Life as it happens. Time as it passes.


Not the same, but still the same.

There are many things that can be said about the 67-59 loss of the UP Fighting Maroons to the UST Growling Tigers yesterday afternoon at the MOA Arena.

For sure, it can be said that the Maroons showed the “fighting” spirit that they carried in their name. They were able to capture the lead in the game once, 27-25, after trailing by as many as 11 in the third quarter.

Still, they lost.

Not only did they show they can take the lead at any point of the game coming from a deficit, but they showed that many times. They tied the game at 37 all in the third, and closed to within three points going into the fourth quarter. Two minutes left in the ballgame, UP had threatened within three, 57-54.

Still, they lost.

This was a breakout game for the up and coming stars of the UP. Diego “Legend” Dario, the sophomore Batang Gilas guard, frontlined the Maroons squad with 15 points, while fellow RP Youth teammate Paul Desiderio had 12 markers. The game showcased the arsenal of these 2nd year playmakers that will surely be integral pieces for UP’s road to redemption in the years to come.

Still, they lost.

Coach Rensy Bajar and his coaching staff showed that they can adjust to any type of play that the opponent can run. They were quick to know which players to field in whenever the other team made necessary changes. Looking at how UP answered UST’s rallies proved that the Maroons are now playing smarter basketball than before.

Still, they lost.

Down by just two points ending the third quarter 42-40, the Maroons soon felt the full display of Ed Daquioag’s weapons, who led all scorers with 26 points. But instead of cowering and whimpering away from the battle, the Maroons went toe to toe with the King Tiger. The Tigers, despite the offensive frenzy of Daquioag and Kevin Ferrer, could not shrug off the Maroons’ pesky defense, which forced turnovers, on which UP capitalized and got good points to slowly shave off UST’s lead to bring the game to a close duel.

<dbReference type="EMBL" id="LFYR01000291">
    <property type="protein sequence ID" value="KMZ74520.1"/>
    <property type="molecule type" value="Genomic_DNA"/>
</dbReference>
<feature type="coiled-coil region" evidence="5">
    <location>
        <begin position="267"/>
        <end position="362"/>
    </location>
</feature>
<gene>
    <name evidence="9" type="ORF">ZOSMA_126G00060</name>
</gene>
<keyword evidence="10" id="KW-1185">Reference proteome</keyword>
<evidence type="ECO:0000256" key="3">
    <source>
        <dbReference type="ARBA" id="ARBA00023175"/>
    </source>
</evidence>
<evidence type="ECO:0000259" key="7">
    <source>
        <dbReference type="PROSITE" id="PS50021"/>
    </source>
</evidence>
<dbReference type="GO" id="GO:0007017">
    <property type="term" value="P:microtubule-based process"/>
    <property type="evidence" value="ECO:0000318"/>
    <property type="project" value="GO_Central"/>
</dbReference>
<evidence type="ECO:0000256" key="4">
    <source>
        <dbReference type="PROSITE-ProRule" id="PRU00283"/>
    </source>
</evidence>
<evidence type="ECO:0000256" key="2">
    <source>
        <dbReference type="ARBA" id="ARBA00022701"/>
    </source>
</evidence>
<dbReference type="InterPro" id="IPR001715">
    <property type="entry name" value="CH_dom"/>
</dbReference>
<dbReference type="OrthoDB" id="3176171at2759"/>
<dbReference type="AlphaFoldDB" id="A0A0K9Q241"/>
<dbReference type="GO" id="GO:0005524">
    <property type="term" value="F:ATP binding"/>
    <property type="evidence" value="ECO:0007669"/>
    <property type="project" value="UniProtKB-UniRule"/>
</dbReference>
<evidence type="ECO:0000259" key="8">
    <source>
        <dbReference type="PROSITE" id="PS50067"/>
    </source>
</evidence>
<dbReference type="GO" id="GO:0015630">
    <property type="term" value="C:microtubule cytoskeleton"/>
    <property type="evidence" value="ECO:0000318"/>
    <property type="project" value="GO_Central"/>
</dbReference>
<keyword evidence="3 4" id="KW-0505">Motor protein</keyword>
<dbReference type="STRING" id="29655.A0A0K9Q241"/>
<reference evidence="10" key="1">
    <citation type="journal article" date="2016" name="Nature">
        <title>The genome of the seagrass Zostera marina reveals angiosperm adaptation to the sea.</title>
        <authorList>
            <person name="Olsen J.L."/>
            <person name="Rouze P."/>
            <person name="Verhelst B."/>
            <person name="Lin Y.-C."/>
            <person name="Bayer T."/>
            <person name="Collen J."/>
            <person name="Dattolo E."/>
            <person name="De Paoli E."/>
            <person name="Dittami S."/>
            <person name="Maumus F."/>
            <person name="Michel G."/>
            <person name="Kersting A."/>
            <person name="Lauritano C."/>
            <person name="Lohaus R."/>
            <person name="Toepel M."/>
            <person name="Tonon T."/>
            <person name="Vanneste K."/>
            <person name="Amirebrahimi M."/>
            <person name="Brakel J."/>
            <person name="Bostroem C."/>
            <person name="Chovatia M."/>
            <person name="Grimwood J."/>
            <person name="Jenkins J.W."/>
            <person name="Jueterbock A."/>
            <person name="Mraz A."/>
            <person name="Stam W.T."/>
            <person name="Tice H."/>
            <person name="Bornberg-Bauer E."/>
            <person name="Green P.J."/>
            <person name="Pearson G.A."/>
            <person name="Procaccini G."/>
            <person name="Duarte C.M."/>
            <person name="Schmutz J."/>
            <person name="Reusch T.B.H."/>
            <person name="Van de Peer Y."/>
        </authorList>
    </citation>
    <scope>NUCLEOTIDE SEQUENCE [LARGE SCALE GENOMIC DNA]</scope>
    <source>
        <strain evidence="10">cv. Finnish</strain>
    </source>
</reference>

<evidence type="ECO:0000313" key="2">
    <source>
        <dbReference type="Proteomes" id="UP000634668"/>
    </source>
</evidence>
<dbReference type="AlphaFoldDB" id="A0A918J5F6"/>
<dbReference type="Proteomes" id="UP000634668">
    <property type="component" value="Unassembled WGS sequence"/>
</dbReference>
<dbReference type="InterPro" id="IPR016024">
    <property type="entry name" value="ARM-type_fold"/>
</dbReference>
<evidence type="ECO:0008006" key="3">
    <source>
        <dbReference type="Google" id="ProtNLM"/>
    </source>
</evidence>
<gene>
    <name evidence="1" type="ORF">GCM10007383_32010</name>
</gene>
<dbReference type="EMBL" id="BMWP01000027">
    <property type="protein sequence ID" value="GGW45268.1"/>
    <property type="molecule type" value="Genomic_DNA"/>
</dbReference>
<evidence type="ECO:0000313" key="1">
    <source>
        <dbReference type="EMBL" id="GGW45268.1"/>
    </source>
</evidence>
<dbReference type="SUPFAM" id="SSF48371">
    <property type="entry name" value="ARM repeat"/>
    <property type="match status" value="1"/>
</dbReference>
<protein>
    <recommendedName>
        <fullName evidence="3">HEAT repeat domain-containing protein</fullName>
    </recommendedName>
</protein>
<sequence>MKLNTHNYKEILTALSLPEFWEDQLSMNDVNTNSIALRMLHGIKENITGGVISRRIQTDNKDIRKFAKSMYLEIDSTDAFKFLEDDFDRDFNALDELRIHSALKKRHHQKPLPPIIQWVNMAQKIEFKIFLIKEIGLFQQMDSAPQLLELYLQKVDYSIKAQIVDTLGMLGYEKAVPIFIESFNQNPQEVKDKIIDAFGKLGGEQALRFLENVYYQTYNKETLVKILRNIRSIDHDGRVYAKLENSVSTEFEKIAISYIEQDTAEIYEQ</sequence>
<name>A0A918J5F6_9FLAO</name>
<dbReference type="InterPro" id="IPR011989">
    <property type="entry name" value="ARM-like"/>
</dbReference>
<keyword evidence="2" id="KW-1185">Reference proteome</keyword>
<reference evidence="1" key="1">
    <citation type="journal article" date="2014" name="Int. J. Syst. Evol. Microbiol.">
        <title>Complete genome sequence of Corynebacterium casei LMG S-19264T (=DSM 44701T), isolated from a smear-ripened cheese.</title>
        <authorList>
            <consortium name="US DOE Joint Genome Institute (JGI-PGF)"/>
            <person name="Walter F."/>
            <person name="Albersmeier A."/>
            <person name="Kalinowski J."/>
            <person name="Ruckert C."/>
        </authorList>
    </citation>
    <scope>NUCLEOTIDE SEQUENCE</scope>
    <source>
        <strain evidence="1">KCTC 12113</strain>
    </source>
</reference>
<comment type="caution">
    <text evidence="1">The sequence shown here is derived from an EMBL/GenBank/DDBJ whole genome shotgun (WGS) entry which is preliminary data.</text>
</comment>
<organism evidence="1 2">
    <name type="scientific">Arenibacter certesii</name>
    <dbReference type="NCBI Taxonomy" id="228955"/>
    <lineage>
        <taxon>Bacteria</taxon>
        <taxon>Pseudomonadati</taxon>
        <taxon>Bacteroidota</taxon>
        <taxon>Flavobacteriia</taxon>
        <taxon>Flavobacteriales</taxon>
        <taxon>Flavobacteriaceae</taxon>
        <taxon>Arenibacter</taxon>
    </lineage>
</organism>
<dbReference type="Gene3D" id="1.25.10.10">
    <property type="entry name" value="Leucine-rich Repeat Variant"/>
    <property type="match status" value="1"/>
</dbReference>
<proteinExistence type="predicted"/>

Still, they lost.

Comparing the way the UP Fighting Maroons lost to the UST Growling Tigers last Saturday to they way they would usually bow out of a game, one cannot help but notice a big and significant improvement in the way the Maroons fought. The defense has been key to them preventing their opponents from goring them up to bits by big leads, as well as dousing any hot fire of runs that their foes wage. Despite the sterling performances of their opponents’ key offensive stars, they were able to limit others from adding more points, such as Karim Abdul and Louie Vigil. If in the past the Maroons could not even recover from a 10-point lead by their opponent all throughout the game, this time they showed that they can give their enemies a run for their money. UP has shown that now they can answer back every volley of shot by their enemies, stand their ground on defense, and keep the game close until the dying seconds, unlike in the past seasons when everyone can predict the ending of their games as a foregone conclusion.

Yes, the way the Maroons lost this time around is not the same as before.

Still, they lost.

And no matter what explanations we offer, a loss is still a loss.

The challenge is to move on, regroup, recover, and continue fighting. And the UP Fighting Maroons will have plenty of room to adjust whatever they need to get that third win. They have a couple of days in their hands to prepare themselves for the fray, scout their next target, get their minds into the game and focus on the task at hand. And the last thing they should do is to feel “ok” about the loss.

Because a loss is a loss no matter how good the game was played, just as a win is a win no matter how sloppy it was earned.

Not the same. But still the same.


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